UN moot rejects use of religion to justify terrorism
Daily Times, November 15, 2008
UNITED NATIONS: Countries attending a UN inter-faith conference on Thursday rejected the use of religion to justify acts of terrorism, the killing of innocent civilians, violence and coercion.
A declaration agreed by participants from 80 nations at the high-level meeting – called ‘Culture of Peace’ – expressed concern over “serious instances of intolerance, discrimination, expressions of hatred and harassment of minority religious communities of all faiths”.
The participants also underlined the importance of promoting dialogue, understanding and tolerance, as well as respect for all religions, cultures and beliefs.
UN Secretary General Ban Ki-Moon read the declaration near the end of the meeting that was initiated by King Abdullah of Saudi Arabia and brought 14 world leaders to New York – including the US, Pakistani, Afghan and Israeli presidents.
“King Abdullah’s initiative has come at a time when the need for dialogue has never been greater,” Ban told a press conference. It has brought together people who might not otherwise have a chance to interact ... the challenge now is to go beyond words we have heard.”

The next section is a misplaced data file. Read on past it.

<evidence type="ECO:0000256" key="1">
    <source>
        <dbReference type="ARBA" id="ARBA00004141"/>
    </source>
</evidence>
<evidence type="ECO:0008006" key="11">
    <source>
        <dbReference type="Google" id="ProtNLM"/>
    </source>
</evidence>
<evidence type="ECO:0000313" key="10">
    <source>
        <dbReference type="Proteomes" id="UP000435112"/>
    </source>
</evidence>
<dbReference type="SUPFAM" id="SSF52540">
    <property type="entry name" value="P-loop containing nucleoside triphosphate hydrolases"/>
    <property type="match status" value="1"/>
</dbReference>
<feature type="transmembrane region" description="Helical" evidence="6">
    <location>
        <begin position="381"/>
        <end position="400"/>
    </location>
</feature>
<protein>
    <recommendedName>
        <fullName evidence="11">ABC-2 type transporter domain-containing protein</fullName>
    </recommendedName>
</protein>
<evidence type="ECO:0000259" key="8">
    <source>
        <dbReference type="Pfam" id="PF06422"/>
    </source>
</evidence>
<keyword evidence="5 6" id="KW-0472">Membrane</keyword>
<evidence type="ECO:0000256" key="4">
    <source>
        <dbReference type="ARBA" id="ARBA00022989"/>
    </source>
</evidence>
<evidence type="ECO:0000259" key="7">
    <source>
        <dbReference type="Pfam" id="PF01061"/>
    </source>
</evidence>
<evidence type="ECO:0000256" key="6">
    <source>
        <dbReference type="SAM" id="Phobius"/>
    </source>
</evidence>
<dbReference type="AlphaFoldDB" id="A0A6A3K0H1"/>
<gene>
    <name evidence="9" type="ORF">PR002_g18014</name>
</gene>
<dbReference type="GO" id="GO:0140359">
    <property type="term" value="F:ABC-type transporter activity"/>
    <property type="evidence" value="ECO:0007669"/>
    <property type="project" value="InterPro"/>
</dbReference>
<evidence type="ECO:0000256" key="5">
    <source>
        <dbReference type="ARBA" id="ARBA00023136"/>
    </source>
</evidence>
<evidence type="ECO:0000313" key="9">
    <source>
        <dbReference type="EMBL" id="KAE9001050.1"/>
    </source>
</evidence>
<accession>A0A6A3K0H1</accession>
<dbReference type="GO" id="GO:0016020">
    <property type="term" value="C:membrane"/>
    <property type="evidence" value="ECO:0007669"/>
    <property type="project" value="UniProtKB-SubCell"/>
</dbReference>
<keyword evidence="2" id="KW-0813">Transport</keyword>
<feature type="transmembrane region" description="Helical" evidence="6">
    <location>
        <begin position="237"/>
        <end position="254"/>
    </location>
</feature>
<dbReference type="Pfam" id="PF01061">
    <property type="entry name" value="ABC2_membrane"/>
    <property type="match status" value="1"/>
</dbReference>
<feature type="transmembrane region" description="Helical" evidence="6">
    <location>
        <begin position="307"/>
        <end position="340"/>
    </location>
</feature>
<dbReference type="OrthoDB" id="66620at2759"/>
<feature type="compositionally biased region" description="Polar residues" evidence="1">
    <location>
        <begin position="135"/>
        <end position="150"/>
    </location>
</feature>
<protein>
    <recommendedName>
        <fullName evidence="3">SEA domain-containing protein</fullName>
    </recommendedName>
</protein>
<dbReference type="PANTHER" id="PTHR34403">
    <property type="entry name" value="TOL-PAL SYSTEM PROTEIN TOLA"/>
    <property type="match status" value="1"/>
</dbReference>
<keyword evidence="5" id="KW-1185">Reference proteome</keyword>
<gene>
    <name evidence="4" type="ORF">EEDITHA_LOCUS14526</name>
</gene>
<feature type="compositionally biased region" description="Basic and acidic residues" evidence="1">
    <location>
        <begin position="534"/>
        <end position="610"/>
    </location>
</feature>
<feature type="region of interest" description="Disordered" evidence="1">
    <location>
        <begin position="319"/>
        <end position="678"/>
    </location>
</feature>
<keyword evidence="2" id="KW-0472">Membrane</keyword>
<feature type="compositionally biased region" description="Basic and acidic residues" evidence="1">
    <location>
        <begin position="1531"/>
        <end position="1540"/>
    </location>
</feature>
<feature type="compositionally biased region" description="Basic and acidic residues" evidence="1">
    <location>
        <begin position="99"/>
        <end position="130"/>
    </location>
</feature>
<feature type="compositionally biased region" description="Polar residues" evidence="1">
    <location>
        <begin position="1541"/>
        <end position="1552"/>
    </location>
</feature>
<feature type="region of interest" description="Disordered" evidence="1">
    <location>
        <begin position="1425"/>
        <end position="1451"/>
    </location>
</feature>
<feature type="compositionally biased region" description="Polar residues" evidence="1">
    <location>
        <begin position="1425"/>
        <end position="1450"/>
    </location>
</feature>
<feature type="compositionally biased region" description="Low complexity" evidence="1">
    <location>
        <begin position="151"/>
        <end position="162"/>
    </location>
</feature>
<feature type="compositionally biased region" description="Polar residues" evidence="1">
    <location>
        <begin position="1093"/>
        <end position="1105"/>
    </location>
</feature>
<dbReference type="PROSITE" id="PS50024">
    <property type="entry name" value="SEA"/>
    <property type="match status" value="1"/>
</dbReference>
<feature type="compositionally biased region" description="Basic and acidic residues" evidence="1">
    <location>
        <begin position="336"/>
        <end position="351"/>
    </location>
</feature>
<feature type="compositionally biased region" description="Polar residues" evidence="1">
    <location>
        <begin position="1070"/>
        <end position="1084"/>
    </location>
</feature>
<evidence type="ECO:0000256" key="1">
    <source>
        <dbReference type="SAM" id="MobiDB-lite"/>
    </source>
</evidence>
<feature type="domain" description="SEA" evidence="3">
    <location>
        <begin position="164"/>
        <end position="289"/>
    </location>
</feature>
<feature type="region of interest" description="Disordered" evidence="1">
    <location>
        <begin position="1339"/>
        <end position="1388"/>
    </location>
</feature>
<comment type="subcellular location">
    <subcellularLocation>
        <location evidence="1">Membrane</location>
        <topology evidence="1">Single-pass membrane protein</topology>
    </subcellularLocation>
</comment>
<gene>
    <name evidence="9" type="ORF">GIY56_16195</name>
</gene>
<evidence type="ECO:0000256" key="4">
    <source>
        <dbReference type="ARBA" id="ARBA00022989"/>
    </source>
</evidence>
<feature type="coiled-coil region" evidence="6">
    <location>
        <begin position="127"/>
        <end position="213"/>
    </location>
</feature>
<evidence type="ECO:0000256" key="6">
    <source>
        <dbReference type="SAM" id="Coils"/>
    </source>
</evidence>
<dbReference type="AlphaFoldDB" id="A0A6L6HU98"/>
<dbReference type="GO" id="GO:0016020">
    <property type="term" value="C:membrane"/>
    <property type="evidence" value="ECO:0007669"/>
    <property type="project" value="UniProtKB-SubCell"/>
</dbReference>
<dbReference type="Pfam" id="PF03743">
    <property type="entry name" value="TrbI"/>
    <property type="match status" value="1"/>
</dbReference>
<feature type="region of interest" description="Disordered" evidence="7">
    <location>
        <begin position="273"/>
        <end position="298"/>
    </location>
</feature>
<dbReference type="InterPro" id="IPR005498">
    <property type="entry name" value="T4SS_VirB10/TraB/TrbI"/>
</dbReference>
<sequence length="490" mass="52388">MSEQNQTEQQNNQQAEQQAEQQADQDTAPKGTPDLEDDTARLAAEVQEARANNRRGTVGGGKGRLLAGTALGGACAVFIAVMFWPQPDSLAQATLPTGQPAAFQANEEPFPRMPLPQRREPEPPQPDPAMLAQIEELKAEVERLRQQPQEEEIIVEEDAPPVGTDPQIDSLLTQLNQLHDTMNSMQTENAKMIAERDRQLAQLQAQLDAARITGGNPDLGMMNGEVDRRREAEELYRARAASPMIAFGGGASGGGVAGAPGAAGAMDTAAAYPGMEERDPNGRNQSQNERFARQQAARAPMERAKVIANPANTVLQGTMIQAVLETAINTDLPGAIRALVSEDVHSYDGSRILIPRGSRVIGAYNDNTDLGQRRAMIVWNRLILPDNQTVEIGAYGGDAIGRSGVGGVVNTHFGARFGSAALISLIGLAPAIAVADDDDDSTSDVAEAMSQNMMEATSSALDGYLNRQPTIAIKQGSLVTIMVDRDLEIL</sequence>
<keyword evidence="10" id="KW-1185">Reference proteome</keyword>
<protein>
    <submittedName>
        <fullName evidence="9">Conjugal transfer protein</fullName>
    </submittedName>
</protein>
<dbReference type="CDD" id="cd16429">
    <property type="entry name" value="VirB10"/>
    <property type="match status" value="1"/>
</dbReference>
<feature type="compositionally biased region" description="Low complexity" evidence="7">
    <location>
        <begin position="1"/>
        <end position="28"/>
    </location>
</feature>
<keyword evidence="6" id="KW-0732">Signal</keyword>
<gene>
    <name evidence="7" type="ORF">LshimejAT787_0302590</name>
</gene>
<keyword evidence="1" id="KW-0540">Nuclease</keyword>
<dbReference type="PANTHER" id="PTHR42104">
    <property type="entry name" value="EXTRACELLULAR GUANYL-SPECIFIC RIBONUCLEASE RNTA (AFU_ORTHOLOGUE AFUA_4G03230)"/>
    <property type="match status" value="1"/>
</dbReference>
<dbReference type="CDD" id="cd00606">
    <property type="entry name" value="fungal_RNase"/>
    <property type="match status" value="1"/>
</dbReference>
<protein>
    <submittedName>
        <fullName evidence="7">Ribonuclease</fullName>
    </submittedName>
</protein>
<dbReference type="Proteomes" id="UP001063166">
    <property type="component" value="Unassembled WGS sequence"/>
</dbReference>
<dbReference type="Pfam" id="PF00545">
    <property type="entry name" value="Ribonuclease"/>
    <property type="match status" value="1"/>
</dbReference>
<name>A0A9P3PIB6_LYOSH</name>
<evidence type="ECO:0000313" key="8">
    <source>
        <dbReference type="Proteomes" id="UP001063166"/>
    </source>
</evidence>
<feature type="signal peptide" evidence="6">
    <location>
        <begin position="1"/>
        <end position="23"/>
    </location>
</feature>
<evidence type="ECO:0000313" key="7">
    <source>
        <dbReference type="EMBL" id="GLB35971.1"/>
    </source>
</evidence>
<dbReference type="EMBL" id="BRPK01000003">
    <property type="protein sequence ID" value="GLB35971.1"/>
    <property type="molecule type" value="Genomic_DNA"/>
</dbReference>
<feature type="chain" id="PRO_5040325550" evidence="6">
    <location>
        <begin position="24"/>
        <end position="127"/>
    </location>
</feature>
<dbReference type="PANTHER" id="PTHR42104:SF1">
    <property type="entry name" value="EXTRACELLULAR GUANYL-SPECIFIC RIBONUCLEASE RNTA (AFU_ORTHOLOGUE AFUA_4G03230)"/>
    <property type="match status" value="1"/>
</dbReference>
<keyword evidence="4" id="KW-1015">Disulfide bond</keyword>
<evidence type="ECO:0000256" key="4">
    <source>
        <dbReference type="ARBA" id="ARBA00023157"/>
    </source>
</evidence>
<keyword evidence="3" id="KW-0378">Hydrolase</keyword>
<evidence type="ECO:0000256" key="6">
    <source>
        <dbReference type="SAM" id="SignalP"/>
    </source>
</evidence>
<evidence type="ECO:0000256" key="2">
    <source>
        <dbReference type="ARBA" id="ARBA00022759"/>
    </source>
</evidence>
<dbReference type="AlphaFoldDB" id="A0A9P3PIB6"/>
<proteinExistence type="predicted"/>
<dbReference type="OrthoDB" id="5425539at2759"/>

British Prime Minister Gordon Brown said on Thursday the creation of a Palestinian state side-by-side with an Israeli state “can be achieved by goodwill”.
Many speakers spoke out against religious extremists and stressed the importance of tolerance and freedom of religion.
US President George Bush echoed this theme saying, “We believe God calls us to live in peace and to oppose all those who use His name to justify violence.”
President Asif Ali Zardari called terrorism, discrimination and violence against women ‘un-Islamic’. He urged all countries to unite behind an international agenda in which “hate speech aimed at inciting people against any religion must be unacceptable, (and) injustice and discrimination on the mere basis of one’s faith must be discouraged”. ap
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